... James Denney (1856-1917), The Atonement and the Modern Mind, London: Hodder and Stoughton, 1903, p. 40-41 (see the book; see also 2 Cor. 5:17; more at Atonement, Forgiveness, Good works, Regeneration)

 
Thursday, March 28, 2019

O Lord our God,
Who has called us to serve You,
In the midst of the world’s affairs,
When we stumble, hold us;
When we fall, lift us up;
When we are hard pressed with evil, deliver us;
When we turn from what is good, turn us back;
And bring us at last to Your glory.
... St. Alcuin (c. 735-804) (see the book; see also Matt. 21:42; Isa. 8:14; Mark 12:10; 1 Cor. 8:13; more at Prayers)

 
Friday, March 29, 2019
Commemoration of Jack Winslow, Missionary, Evangelist, 1974

The desire for certitude is natural enough and explains the human tendency to mistake faith for certainty. This is not a specially religious mistake. We think of supernaturalism when faith is mentioned, but the naturalistic description of the world also operates on assumptions that require a faith as robust as does the most soaring mysticism. The usual efforts to skirt faith beg all the questions there are. A psychiatrist, for instance, who points out to you that you believe in God the Father because you need a father, or that you became a missionary to expiate your guilt feelings, may be quite correct, but he has not touched on the prior question as to whether there is, in fact, a cosmic father figure who is the archetype of all other fathers, or whether there is an evangel worth spending your life promulgating.
... Thomas Howard (b. 1935), Christ the Tiger, Philadelphia: Lippincott, 1967, p. 97 (see the book; see also 1 Cor. 15:9; Rev. 5:11,12; more at Certainty, Faith, Father, God, Guilt, Life, Missionary, Nature, Need)

 
Saturday, March 30, 2019

The Lord gets his best soldiers out of the highlands of affliction.
... Charles Haddon Spurgeon (1834-1892), Gleanings Among the Sheaves, New York: Sheldon, 1869, p. 7 (see the book; see also Ps. 126:5-6; 2 Tim. 2:11-13; Heb. 12:6-7; 1 Pet. 5:10; more at Affliction, God, Obedience)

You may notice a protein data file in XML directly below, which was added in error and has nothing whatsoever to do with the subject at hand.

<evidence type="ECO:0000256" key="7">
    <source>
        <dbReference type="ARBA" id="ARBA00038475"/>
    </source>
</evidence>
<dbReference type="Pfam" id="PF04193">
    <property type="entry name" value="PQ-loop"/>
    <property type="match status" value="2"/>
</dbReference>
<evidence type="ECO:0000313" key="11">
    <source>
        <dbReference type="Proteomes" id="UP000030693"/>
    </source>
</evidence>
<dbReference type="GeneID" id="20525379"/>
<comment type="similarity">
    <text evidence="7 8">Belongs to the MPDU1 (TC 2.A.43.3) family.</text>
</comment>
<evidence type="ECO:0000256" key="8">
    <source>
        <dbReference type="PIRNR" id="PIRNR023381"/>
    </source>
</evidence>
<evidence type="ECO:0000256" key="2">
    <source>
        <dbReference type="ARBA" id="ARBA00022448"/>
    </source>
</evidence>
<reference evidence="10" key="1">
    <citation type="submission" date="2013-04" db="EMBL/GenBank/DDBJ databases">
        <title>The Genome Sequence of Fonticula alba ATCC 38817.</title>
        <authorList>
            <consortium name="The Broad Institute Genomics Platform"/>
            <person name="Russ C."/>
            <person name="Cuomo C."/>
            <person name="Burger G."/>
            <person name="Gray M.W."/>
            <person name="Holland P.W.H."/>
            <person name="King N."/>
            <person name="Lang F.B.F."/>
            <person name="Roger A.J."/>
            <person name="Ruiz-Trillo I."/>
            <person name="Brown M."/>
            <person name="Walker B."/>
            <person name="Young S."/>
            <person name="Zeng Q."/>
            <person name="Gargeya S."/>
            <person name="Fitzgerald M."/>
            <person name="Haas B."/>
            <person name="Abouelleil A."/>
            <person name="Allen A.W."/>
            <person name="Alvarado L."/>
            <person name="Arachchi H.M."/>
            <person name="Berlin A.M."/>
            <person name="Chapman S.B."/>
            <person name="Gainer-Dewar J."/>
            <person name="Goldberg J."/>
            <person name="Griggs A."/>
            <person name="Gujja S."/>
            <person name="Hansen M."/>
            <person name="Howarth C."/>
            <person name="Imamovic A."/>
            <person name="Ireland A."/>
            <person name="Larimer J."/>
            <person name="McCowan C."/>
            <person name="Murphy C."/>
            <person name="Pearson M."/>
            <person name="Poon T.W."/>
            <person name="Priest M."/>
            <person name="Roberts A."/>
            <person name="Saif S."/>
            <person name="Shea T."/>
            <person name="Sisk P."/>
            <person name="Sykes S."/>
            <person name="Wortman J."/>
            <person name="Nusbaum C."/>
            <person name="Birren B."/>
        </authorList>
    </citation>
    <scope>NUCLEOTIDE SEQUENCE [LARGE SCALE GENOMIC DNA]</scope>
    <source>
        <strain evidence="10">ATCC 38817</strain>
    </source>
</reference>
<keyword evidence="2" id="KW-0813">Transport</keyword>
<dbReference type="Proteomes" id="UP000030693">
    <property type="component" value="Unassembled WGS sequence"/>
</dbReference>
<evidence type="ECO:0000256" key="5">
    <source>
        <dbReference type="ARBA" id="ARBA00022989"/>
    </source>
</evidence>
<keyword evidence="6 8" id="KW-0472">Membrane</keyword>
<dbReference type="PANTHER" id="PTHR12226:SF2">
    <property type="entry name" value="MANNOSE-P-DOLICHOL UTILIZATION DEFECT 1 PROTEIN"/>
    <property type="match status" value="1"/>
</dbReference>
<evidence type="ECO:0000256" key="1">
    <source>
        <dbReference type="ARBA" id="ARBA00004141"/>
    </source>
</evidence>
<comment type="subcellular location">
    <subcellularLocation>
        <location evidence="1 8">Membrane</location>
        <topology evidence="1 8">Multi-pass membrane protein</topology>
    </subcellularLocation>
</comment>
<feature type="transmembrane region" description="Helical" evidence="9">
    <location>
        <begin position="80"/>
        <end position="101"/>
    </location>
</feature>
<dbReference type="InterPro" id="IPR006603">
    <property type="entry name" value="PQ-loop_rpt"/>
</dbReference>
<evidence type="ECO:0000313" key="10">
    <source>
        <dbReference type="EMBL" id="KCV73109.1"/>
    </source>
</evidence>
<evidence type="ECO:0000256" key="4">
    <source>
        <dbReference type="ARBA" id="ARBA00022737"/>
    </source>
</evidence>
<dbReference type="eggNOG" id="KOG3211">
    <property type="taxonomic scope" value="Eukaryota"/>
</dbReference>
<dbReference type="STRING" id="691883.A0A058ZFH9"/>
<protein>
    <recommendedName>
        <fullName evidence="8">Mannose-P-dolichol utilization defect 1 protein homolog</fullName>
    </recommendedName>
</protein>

Sunday, March 31, 2019
Commemoration of John Donne, Priest, Poet, 1631

God who is Almighty, Alpha and Omega, First and Last, that God is also love itself; and therefore this love is Alpha and Omega, first and last too. Consider Christ’s proceeding with Peter in the ship, in the storm; first he suffered him to be in some danger in the storm, but then he visits him with that strong assurance, “Be not afraid, It is I”, any testimony of his presence rectifies all. This puts Peter into that spiritual confidence and courage, “Lord bid me come to thee;” he hath a desire to be with Christ, but yet stays his bidding: he puts not himself into an unnecessary danger, without commandment: Christ bids him, and Peter comes: but yet, though Christ were in his sight, and even in the actual exercise of his love to him, so soon as he saw a gust, a storm, “He was afraid,” and Christ lets him fear, and lets him sink, and lets him cry, but he directs his fear and his cry to the right end, “Lord, save me;” and thereupon he stretched forth his hand and saved him...
God puts his children into good ways, and he directs and protects them in those ways; for this is the constancy and perseverance of the love of Jesus Christ to us, as he is called in this text (Matt. 21:44), a stone.
... John Donne (1573-1631), Works of John Donne, vol. V, London: John W. Parker, 1839, “Sermon preached to the nobility” [1619], Sermon CXVI, p. 31-32 (see the book; see also Matt. 21:44; 14:24-33; Mark 6:47-51; John 6:18-21; Rev. 1:8; 21:6; 22:13; more at Assurance, Christ, Commandment, Confidence, Courage, Danger, Fear, God, Jesus, Love, Providence, Salvation, Strength, Way)

 

Christ, our Light